three zones; in addition, each company retained exclusive purchasing rights
within its zone.
Each company is responsible for the purchasing of cotton
throughout its allotted area. This is often implemented by signing contracts
with growers stipulating the area to be planted and the quantity of seed
cotton to be delivered.
According to some commentators (refer in particular to L. Goreux, "Reforming the Cotton Sector in Sub-Saharan Africa", Africa Region Working Paper Series No. 47, March 2003), URECOS-CI could recreate a filière intégrée whereby producers would own the ginneries.
One active factory exists in Ivory Coast for the extraction of oil from cottonseeds.
Over the period 1995-2000, cotton exports accounted for an important share of total export revenues (35%, or approximately 178 million US dollars). In value terms, cotton was the second major source (behind gold) of foreign exchange earnings. Cotton is primarily grown on small farms in the Sikasso, Segou and Koulikoro areas, South of the river Niger, as well as in the Western district of Kita. Cotton is grown on almost 160,000 farms, covering about one third of the cultivated land. About 40% of rural households, or 2.5 million people, rely on cotton production and related activities for their income. Power source is for a large extension animal traction.
The cotton chain in Mali
Source: UNCTAD secretariat
Source: Marchés tropicaux (22 March 2002)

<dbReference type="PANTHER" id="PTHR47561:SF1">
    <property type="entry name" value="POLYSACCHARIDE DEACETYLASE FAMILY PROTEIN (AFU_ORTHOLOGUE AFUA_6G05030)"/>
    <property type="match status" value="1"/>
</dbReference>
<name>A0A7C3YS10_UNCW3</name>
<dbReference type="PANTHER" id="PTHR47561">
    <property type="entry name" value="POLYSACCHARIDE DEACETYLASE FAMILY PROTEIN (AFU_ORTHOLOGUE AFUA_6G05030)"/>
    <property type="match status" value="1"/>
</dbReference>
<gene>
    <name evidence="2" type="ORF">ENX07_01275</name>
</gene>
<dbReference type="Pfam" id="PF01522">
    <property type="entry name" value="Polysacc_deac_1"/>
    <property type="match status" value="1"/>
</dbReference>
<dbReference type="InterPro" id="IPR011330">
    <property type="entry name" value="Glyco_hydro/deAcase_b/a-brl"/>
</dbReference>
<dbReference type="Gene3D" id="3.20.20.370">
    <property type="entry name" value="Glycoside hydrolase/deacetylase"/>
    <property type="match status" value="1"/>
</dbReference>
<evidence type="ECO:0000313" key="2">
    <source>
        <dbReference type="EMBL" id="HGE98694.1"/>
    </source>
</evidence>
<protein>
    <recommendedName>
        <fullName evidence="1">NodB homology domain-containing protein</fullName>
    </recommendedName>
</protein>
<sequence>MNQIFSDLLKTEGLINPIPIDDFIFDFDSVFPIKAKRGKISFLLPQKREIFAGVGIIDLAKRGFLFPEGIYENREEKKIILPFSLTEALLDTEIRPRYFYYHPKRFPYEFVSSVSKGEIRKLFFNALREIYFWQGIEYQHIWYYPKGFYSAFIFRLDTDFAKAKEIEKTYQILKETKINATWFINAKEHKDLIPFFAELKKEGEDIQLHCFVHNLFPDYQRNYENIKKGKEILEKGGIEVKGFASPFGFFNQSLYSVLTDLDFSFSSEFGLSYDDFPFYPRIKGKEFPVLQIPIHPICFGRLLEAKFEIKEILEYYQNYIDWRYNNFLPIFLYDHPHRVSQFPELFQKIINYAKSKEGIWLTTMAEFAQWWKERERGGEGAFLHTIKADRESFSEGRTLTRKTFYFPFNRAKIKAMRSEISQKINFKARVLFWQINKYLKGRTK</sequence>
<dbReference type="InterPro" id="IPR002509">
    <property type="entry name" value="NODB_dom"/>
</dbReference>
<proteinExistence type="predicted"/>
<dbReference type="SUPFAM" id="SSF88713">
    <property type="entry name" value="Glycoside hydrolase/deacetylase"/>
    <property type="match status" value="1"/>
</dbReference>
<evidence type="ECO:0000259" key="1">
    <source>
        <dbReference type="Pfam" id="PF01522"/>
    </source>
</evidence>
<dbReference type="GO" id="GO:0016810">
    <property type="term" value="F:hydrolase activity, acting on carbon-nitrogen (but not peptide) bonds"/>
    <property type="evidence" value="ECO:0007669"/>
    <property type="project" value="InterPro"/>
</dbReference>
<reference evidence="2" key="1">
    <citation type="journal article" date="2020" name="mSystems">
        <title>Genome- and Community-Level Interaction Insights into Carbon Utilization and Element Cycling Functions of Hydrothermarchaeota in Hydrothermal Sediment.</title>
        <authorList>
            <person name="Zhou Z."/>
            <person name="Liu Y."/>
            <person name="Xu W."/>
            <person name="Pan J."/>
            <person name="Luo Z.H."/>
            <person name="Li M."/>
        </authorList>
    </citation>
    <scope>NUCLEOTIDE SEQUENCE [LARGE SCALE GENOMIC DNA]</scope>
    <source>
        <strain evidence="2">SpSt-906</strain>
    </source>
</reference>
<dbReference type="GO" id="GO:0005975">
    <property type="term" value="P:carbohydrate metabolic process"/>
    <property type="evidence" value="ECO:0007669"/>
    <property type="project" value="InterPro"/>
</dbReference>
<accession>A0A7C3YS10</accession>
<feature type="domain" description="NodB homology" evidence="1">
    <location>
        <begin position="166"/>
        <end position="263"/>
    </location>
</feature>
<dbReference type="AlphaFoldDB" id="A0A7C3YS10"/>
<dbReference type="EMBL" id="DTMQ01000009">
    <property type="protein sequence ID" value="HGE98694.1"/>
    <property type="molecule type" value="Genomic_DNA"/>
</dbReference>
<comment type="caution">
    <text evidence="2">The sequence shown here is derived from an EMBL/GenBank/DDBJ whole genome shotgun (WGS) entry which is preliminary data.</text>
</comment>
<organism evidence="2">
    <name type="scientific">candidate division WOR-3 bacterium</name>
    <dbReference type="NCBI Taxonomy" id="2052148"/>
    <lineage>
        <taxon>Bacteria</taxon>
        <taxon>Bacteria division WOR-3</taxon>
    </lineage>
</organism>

Virtually all of seed cotton (95%) is handled by the Compagnie
Malienne des Textiles (CMDT). In 2004 CMDT was co-owned by the Malian
government with 60% of the share, and the French company DAGRIS, with
the other 40%. State's withdrawal from CMDT is envisaged, and producers
are currently allowed to buy into CMDT capital. The farmers' union, the
"Syndicat des Producteurs Cotoniers et Vivriers du Mali" (SYCOV)
has become a full partner with the CMDT and the government in negotiations
over fixing input and cotton prices.
Cotton production is concentrated in the Gay, Maradi, and Tohua areas, which account for a combined 80% of Niger's cotton output (global cotton production in Niger is about 10,000 tons a year). Most cotton production activities are carried out by farmers working on small family farms using traditional methods. Producers are provided with seeds imported by the state enterprise "Société Cotonnière du Niger" from Benin.
Two companies dominate cotton production and processing
Source: Marchés tropicaux (22 mars 2002)
Marketing structures in Niger